City Council disturbed by protests
Last Monday’s City Council meeting was the second in less than a month to be canceled due to protests.
Ken Sanchez, president of the City Council, said that when a meeting is postponed it often entails greater consequences for the city and its citizens.
“I think the biggest problem is that it’s a violation of other people’s rights who want to come into the meeting and speak,” Sanchez said. “I mean, we want to make sure that we give everyone the opportunity to attend the meeting.”
On June 2, Sanchez was told at about 3:30 p.m. that the building was to be on lockdown for an indefinite period of time. An hour later, he canceled the City Council meeting and scheduled a special meeting for June 9, he said.
Sanchez said that financial setbacks caused by the cancellation of Council meetings can occur as well.
During the May 5 meeting that was taken over by protesters, a time-sensitive bond was slated to be discussed by the Council, he said. Postponing this agenda item cost taxpayers around $170,000, Sanchez said.
As well, one of the agenda items for the June 2 meeting was a critical look at the Police Oversight Commission that has been the target of much protesting during the past months, he said.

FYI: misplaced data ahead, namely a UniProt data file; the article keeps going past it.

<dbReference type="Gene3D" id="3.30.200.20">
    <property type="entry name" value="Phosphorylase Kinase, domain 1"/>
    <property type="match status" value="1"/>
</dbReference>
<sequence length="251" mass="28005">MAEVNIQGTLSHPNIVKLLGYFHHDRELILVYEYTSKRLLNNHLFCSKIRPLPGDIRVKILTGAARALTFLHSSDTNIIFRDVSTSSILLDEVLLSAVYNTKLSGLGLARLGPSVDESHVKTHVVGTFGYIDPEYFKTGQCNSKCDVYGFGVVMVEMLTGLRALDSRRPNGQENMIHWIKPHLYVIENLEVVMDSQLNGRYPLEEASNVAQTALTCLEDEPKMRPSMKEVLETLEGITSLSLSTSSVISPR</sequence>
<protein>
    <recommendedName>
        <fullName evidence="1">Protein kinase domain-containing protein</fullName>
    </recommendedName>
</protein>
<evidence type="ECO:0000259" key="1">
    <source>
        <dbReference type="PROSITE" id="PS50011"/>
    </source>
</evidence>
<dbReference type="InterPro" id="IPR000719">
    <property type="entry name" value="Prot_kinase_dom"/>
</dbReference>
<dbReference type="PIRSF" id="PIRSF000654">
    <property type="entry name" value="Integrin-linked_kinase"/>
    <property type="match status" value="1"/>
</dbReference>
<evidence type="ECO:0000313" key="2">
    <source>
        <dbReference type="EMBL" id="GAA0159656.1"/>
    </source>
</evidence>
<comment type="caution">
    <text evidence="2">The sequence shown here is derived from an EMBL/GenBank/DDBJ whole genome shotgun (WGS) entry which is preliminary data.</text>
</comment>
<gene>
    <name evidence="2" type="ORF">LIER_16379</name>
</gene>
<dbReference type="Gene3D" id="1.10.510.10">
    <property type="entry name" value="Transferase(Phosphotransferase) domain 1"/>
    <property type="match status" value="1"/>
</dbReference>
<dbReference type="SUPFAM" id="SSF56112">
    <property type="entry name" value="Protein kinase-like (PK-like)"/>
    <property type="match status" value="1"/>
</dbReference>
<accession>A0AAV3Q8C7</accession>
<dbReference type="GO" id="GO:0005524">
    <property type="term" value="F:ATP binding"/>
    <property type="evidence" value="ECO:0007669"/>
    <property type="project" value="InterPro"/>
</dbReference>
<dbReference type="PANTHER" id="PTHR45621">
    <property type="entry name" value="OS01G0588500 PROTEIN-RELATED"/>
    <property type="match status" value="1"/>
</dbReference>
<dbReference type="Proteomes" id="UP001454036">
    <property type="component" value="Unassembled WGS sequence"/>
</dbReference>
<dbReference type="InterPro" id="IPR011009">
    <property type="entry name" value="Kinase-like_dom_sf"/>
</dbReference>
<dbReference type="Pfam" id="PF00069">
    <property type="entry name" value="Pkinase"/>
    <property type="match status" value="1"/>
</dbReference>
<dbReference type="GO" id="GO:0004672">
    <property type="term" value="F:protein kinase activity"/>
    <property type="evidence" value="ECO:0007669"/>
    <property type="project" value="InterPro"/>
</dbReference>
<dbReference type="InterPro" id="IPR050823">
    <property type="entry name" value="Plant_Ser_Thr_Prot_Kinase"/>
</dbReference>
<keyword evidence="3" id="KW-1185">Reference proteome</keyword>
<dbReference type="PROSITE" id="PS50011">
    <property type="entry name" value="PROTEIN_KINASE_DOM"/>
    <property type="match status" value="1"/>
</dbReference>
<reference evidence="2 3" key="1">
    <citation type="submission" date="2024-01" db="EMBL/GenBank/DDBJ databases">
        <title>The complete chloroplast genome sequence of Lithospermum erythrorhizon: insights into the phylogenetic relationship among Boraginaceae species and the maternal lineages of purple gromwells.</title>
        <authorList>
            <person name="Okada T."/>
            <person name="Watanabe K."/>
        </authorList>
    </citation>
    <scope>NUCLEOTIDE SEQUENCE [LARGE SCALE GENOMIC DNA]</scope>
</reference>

“We had one bill that was going to abolish the Police Oversight Commission in its current form, and one of the other bills was basically introducing a completely new police oversight board that would take the place of the one we have now,” he said.
All of the recent troubles with City Council meetings are unfortunate, and hinder the process of finding solutions to problems being cited by citizens, Sanchez said.
“A lot of business was delayed, and I think it really impacts our city,” he said. “And you have people like David Correia, who I think is a professional agitator in creating some of these problems, when you have a lot of people who have come to meetings for a long, long time — for years — expressing their concerns about the Albuquerque Police Department.”
Barbara Grothus, one of the protesters arrested on June 2, said she did not believe the building needed to be locked down, and that the security measure was an exaggeration on APD’s part.
“That they thought they had to close the entire building down and cancel the City Council meeting because 12 people were going to get arrested on the 11th floor … was ridiculous,” Grothus said.
Benjamin George, an American Studies graduate student, said the protesters wanted to speak with Mayor Richard Berry about APD.
“Our primary goal was to have a dialogue with the mayor about the lack of forthcoming change in the cities,” he said.
Zach Pavlik is the assistant news editor at the Daily Lobo. Contact him at email@example.com or on Twitter @zachpavlik.